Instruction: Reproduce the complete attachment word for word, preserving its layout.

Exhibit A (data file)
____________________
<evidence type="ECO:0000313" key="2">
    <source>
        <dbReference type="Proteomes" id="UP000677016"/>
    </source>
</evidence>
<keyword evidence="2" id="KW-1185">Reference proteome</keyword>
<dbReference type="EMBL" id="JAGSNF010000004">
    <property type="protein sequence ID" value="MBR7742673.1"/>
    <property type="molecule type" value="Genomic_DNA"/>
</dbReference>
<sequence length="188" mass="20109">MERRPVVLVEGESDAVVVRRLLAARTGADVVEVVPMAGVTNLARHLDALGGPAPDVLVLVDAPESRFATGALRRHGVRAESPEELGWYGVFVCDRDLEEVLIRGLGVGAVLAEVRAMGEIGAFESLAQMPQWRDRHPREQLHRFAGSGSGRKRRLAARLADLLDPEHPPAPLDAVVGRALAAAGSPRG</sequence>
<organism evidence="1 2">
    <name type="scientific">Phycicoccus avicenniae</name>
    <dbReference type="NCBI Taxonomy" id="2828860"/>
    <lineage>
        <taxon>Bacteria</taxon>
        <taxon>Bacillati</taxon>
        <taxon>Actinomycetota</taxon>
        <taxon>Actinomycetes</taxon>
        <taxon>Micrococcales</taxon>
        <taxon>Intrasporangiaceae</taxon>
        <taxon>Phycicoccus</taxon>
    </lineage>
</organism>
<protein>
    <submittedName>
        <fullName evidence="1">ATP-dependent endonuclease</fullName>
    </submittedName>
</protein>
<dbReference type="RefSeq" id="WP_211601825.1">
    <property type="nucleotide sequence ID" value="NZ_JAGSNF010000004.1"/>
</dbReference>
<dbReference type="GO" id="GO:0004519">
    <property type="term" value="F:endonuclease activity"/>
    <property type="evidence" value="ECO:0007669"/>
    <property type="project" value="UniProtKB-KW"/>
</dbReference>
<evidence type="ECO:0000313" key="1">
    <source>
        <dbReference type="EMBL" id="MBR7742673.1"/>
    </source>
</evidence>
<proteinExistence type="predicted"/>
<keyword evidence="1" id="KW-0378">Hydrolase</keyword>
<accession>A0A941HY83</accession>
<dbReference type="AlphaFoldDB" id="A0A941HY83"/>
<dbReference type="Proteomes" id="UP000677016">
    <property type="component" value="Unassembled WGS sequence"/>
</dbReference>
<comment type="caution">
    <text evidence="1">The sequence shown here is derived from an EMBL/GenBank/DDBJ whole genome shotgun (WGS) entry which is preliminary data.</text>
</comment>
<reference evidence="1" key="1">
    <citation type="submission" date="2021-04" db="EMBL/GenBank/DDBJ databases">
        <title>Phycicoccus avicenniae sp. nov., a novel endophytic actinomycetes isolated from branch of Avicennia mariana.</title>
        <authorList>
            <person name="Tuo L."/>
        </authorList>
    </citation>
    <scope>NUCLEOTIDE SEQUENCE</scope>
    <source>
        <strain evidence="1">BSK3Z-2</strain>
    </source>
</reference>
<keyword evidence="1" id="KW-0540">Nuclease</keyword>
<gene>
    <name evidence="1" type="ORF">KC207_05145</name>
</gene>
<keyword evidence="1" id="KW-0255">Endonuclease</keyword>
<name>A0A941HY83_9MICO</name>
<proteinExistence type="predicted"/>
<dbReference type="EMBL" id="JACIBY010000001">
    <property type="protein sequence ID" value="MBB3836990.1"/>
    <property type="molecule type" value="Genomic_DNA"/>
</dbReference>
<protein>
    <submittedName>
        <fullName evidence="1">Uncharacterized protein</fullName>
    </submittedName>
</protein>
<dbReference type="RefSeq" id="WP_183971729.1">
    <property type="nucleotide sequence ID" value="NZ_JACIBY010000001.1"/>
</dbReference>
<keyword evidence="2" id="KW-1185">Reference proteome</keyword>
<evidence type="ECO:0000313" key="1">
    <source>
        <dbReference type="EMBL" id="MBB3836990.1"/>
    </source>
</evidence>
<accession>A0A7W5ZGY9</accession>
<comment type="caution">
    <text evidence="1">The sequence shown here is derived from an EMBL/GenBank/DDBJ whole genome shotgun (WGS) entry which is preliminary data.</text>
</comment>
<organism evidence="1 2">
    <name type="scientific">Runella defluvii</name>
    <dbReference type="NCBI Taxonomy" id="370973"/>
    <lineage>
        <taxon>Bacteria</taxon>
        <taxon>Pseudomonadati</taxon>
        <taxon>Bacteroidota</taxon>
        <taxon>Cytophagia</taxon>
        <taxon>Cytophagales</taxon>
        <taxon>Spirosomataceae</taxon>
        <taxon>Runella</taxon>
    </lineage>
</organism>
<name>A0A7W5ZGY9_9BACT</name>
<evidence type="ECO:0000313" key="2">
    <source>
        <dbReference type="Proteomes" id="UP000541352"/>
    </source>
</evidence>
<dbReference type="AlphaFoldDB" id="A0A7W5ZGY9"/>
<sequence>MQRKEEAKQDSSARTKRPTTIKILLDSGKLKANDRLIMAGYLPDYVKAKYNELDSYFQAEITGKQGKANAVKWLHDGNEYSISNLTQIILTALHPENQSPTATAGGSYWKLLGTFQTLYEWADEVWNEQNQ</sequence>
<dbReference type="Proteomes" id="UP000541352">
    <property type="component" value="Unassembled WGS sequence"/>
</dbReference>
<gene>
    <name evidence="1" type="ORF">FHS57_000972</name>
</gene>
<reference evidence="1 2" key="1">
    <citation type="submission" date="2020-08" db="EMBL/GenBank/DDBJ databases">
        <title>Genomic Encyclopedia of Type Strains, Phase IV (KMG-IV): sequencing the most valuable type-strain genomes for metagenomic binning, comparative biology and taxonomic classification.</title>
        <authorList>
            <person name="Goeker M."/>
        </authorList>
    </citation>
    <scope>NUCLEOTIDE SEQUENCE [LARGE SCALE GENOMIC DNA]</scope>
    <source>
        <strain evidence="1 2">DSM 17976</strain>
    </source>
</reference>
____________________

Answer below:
<evidence type="ECO:0000313" key="2">
    <source>
        <dbReference type="Proteomes" id="UP000677016"/>
    </source>
</evidence>
<keyword evidence="2" id="KW-1185">Reference proteome</keyword>
<dbReference type="EMBL" id="JAGSNF010000004">
    <property type="protein sequence ID" value="MBR7742673.1"/>
    <property type="molecule type" value="Genomic_DNA"/>
</dbReference>
<sequence length="188" mass="20109">MERRPVVLVEGESDAVVVRRLLAARTGADVVEVVPMAGVTNLARHLDALGGPAPDVLVLVDAPESRFATGALRRHGVRAESPEELGWYGVFVCDRDLEEVLIRGLGVGAVLAEVRAMGEIGAFESLAQMPQWRDRHPREQLHRFAGSGSGRKRRLAARLADLLDPEHPPAPLDAVVGRALAAAGSPRG</sequence>
<organism evidence="1 2">
    <name type="scientific">Phycicoccus avicenniae</name>
    <dbReference type="NCBI Taxonomy" id="2828860"/>
    <lineage>
        <taxon>Bacteria</taxon>
        <taxon>Bacillati</taxon>
        <taxon>Actinomycetota</taxon>
        <taxon>Actinomycetes</taxon>
        <taxon>Micrococcales</taxon>
        <taxon>Intrasporangiaceae</taxon>
        <taxon>Phycicoccus</taxon>
    </lineage>
</organism>
<protein>
    <submittedName>
        <fullName evidence="1">ATP-dependent endonuclease</fullName>
    </submittedName>
</protein>
<dbReference type="RefSeq" id="WP_211601825.1">
    <property type="nucleotide sequence ID" value="NZ_JAGSNF010000004.1"/>
</dbReference>
<dbReference type="GO" id="GO:0004519">
    <property type="term" value="F:endonuclease activity"/>
    <property type="evidence" value="ECO:0007669"/>
    <property type="project" value="UniProtKB-KW"/>
</dbReference>
<evidence type="ECO:0000313" key="1">
    <source>
        <dbReference type="EMBL" id="MBR7742673.1"/>
    </source>
</evidence>
<proteinExistence type="predicted"/>
<keyword evidence="1" id="KW-0378">Hydrolase</keyword>
<accession>A0A941HY83</accession>
<dbReference type="AlphaFoldDB" id="A0A941HY83"/>
<dbReference type="Proteomes" id="UP000677016">
    <property type="component" value="Unassembled WGS sequence"/>
</dbReference>
<comment type="caution">
    <text evidence="1">The sequence shown here is derived from an EMBL/GenBank/DDBJ whole genome shotgun (WGS) entry which is preliminary data.</text>
</comment>
<reference evidence="1" key="1">
    <citation type="submission" date="2021-04" db="EMBL/GenBank/DDBJ databases">
        <title>Phycicoccus avicenniae sp. nov., a novel endophytic actinomycetes isolated from branch of Avicennia mariana.</title>
        <authorList>
            <person name="Tuo L."/>
        </authorList>
    </citation>
    <scope>NUCLEOTIDE SEQUENCE</scope>
    <source>
        <strain evidence="1">BSK3Z-2</strain>
    </source>
</reference>
<keyword evidence="1" id="KW-0540">Nuclease</keyword>
<gene>
    <name evidence="1" type="ORF">KC207_05145</name>
</gene>
<keyword evidence="1" id="KW-0255">Endonuclease</keyword>
<name>A0A941HY83_9MICO</name>
<proteinExistence type="predicted"/>
<dbReference type="EMBL" id="JACIBY010000001">
    <property type="protein sequence ID" value="MBB3836990.1"/>
    <property type="molecule type" value="Genomic_DNA"/>
</dbReference>
<protein>
    <submittedName>
        <fullName evidence="1">Uncharacterized protein</fullName>
    </submittedName>
</protein>
<dbReference type="RefSeq" id="WP_183971729.1">
    <property type="nucleotide sequence ID" value="NZ_JACIBY010000001.1"/>
</dbReference>
<keyword evidence="2" id="KW-1185">Reference proteome</keyword>
<evidence type="ECO:0000313" key="1">
    <source>
        <dbReference type="EMBL" id="MBB3836990.1"/>
    </source>
</evidence>
<accession>A0A7W5ZGY9</accession>
<comment type="caution">
    <text evidence="1">The sequence shown here is derived from an EMBL/GenBank/DDBJ whole genome shotgun (WGS) entry which is preliminary data.</text>
</comment>
<organism evidence="1 2">
    <name type="scientific">Runella defluvii</name>
    <dbReference type="NCBI Taxonomy" id="370973"/>
    <lineage>
        <taxon>Bacteria</taxon>
        <taxon>Pseudomonadati</taxon>
        <taxon>Bacteroidota</taxon>
        <taxon>Cytophagia</taxon>
        <taxon>Cytophagales</taxon>
        <taxon>Spirosomataceae</taxon>
        <taxon>Runella</taxon>
    </lineage>
</organism>
<name>A0A7W5ZGY9_9BACT</name>
<evidence type="ECO:0000313" key="2">
    <source>
        <dbReference type="Proteomes" id="UP000541352"/>
    </source>
</evidence>
<dbReference type="AlphaFoldDB" id="A0A7W5ZGY9"/>
<sequence>MQRKEEAKQDSSARTKRPTTIKILLDSGKLKANDRLIMAGYLPDYVKAKYNELDSYFQAEITGKQGKANAVKWLHDGNEYSISNLTQIILTALHPENQSPTATAGGSYWKLLGTFQTLYEWADEVWNEQNQ</sequence>
<dbReference type="Proteomes" id="UP000541352">
    <property type="component" value="Unassembled WGS sequence"/>
</dbReference>
<gene>
    <name evidence="1" type="ORF">FHS57_000972</name>
</gene>
<reference evidence="1 2" key="1">
    <citation type="submission" date="2020-08" db="EMBL/GenBank/DDBJ databases">
        <title>Genomic Encyclopedia of Type Strains, Phase IV (KMG-IV): sequencing the most valuable type-strain genomes for metagenomic binning, comparative biology and taxonomic classification.</title>
        <authorList>
            <person name="Goeker M."/>
        </authorList>
    </citation>
    <scope>NUCLEOTIDE SEQUENCE [LARGE SCALE GENOMIC DNA]</scope>
    <source>
        <strain evidence="1 2">DSM 17976</strain>
    </source>
</reference>